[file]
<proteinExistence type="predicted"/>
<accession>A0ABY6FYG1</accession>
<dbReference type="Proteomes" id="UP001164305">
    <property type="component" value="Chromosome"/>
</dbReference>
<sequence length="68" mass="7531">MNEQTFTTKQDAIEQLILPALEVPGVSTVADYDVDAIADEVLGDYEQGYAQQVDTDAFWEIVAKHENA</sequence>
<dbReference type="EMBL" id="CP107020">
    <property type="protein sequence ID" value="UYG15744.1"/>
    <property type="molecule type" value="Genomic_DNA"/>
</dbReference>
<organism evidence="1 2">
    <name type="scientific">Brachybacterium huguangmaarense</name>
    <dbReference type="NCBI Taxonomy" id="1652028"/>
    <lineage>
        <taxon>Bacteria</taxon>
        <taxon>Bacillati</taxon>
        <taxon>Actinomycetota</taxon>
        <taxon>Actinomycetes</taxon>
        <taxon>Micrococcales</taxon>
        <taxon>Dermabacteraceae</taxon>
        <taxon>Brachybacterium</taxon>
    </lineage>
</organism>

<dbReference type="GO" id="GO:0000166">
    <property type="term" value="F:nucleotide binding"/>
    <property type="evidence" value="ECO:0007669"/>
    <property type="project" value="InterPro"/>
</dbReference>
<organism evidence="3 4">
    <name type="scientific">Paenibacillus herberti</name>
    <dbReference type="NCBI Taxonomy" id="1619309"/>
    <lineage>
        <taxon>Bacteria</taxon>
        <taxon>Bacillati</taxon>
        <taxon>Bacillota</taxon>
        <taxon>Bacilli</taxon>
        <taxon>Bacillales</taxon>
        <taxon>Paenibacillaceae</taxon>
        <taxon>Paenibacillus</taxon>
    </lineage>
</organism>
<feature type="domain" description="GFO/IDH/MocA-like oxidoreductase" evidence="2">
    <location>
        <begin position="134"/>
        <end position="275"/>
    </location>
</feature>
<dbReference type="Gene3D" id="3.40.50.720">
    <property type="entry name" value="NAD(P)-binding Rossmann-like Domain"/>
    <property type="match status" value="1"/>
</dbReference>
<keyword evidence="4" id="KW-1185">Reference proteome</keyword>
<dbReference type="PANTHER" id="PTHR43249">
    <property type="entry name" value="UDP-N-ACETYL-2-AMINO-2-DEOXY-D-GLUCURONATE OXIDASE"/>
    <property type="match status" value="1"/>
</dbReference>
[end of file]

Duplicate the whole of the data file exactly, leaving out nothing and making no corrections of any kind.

<proteinExistence type="predicted"/>
<accession>A0ABY6FYG1</accession>
<dbReference type="Proteomes" id="UP001164305">
    <property type="component" value="Chromosome"/>
</dbReference>
<sequence length="68" mass="7531">MNEQTFTTKQDAIEQLILPALEVPGVSTVADYDVDAIADEVLGDYEQGYAQQVDTDAFWEIVAKHENA</sequence>
<dbReference type="EMBL" id="CP107020">
    <property type="protein sequence ID" value="UYG15744.1"/>
    <property type="molecule type" value="Genomic_DNA"/>
</dbReference>
<organism evidence="1 2">
    <name type="scientific">Brachybacterium huguangmaarense</name>
    <dbReference type="NCBI Taxonomy" id="1652028"/>
    <lineage>
        <taxon>Bacteria</taxon>
        <taxon>Bacillati</taxon>
        <taxon>Actinomycetota</taxon>
        <taxon>Actinomycetes</taxon>
        <taxon>Micrococcales</taxon>
        <taxon>Dermabacteraceae</taxon>
        <taxon>Brachybacterium</taxon>
    </lineage>
</organism>

<dbReference type="GO" id="GO:0000166">
    <property type="term" value="F:nucleotide binding"/>
    <property type="evidence" value="ECO:0007669"/>
    <property type="project" value="InterPro"/>
</dbReference>
<organism evidence="3 4">
    <name type="scientific">Paenibacillus herberti</name>
    <dbReference type="NCBI Taxonomy" id="1619309"/>
    <lineage>
        <taxon>Bacteria</taxon>
        <taxon>Bacillati</taxon>
        <taxon>Bacillota</taxon>
        <taxon>Bacilli</taxon>
        <taxon>Bacillales</taxon>
        <taxon>Paenibacillaceae</taxon>
        <taxon>Paenibacillus</taxon>
    </lineage>
</organism>
<feature type="domain" description="GFO/IDH/MocA-like oxidoreductase" evidence="2">
    <location>
        <begin position="134"/>
        <end position="275"/>
    </location>
</feature>
<dbReference type="Gene3D" id="3.40.50.720">
    <property type="entry name" value="NAD(P)-binding Rossmann-like Domain"/>
    <property type="match status" value="1"/>
</dbReference>
<keyword evidence="4" id="KW-1185">Reference proteome</keyword>
<dbReference type="PANTHER" id="PTHR43249">
    <property type="entry name" value="UDP-N-ACETYL-2-AMINO-2-DEOXY-D-GLUCURONATE OXIDASE"/>
    <property type="match status" value="1"/>
</dbReference>